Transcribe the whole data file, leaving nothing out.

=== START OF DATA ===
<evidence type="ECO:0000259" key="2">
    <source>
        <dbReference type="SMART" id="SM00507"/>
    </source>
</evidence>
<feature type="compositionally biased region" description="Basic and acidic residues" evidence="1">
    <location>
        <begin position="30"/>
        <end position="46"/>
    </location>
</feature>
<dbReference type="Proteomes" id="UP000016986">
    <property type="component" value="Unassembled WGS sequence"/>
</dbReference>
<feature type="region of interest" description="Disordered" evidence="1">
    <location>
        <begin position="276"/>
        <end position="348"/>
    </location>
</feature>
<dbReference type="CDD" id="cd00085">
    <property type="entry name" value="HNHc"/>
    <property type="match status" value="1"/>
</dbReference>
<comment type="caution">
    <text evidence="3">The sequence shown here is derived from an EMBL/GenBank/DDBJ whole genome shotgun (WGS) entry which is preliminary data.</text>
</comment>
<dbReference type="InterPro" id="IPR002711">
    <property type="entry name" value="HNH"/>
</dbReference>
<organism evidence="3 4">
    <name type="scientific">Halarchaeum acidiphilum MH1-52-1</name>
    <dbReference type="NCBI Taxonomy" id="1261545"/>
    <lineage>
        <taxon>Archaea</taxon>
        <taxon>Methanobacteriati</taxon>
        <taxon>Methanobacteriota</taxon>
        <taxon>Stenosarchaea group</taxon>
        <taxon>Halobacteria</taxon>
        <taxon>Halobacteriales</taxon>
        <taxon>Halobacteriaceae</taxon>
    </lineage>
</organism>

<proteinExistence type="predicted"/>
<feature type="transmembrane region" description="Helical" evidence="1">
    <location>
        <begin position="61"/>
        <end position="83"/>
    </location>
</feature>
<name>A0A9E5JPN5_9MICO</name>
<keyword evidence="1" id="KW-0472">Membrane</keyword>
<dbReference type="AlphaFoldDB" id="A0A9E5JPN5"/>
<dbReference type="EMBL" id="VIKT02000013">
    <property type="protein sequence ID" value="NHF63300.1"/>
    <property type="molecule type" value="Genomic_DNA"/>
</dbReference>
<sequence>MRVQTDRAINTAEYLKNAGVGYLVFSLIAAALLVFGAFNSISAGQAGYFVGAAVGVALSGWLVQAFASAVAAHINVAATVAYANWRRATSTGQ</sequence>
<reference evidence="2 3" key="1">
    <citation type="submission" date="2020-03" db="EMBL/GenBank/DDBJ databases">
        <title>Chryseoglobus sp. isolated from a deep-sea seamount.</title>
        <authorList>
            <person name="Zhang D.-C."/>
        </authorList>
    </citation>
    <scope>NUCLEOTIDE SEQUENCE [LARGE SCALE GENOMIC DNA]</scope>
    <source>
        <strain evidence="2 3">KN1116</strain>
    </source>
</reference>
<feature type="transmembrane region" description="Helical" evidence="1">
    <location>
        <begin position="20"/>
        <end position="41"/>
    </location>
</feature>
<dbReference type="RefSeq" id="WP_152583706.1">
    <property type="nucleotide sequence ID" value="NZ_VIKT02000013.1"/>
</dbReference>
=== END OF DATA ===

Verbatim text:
<evidence type="ECO:0000259" key="2">
    <source>
        <dbReference type="SMART" id="SM00507"/>
    </source>
</evidence>
<feature type="compositionally biased region" description="Basic and acidic residues" evidence="1">
    <location>
        <begin position="30"/>
        <end position="46"/>
    </location>
</feature>
<dbReference type="Proteomes" id="UP000016986">
    <property type="component" value="Unassembled WGS sequence"/>
</dbReference>
<feature type="region of interest" description="Disordered" evidence="1">
    <location>
        <begin position="276"/>
        <end position="348"/>
    </location>
</feature>
<dbReference type="CDD" id="cd00085">
    <property type="entry name" value="HNHc"/>
    <property type="match status" value="1"/>
</dbReference>
<comment type="caution">
    <text evidence="3">The sequence shown here is derived from an EMBL/GenBank/DDBJ whole genome shotgun (WGS) entry which is preliminary data.</text>
</comment>
<dbReference type="InterPro" id="IPR002711">
    <property type="entry name" value="HNH"/>
</dbReference>
<organism evidence="3 4">
    <name type="scientific">Halarchaeum acidiphilum MH1-52-1</name>
    <dbReference type="NCBI Taxonomy" id="1261545"/>
    <lineage>
        <taxon>Archaea</taxon>
        <taxon>Methanobacteriati</taxon>
        <taxon>Methanobacteriota</taxon>
        <taxon>Stenosarchaea group</taxon>
        <taxon>Halobacteria</taxon>
        <taxon>Halobacteriales</taxon>
        <taxon>Halobacteriaceae</taxon>
    </lineage>
</organism>

<proteinExistence type="predicted"/>
<feature type="transmembrane region" description="Helical" evidence="1">
    <location>
        <begin position="61"/>
        <end position="83"/>
    </location>
</feature>
<name>A0A9E5JPN5_9MICO</name>
<keyword evidence="1" id="KW-0472">Membrane</keyword>
<dbReference type="AlphaFoldDB" id="A0A9E5JPN5"/>
<dbReference type="EMBL" id="VIKT02000013">
    <property type="protein sequence ID" value="NHF63300.1"/>
    <property type="molecule type" value="Genomic_DNA"/>
</dbReference>
<sequence>MRVQTDRAINTAEYLKNAGVGYLVFSLIAAALLVFGAFNSISAGQAGYFVGAAVGVALSGWLVQAFASAVAAHINVAATVAYANWRRATSTGQ</sequence>
<reference evidence="2 3" key="1">
    <citation type="submission" date="2020-03" db="EMBL/GenBank/DDBJ databases">
        <title>Chryseoglobus sp. isolated from a deep-sea seamount.</title>
        <authorList>
            <person name="Zhang D.-C."/>
        </authorList>
    </citation>
    <scope>NUCLEOTIDE SEQUENCE [LARGE SCALE GENOMIC DNA]</scope>
    <source>
        <strain evidence="2 3">KN1116</strain>
    </source>
</reference>
<feature type="transmembrane region" description="Helical" evidence="1">
    <location>
        <begin position="20"/>
        <end position="41"/>
    </location>
</feature>
<dbReference type="RefSeq" id="WP_152583706.1">
    <property type="nucleotide sequence ID" value="NZ_VIKT02000013.1"/>
</dbReference>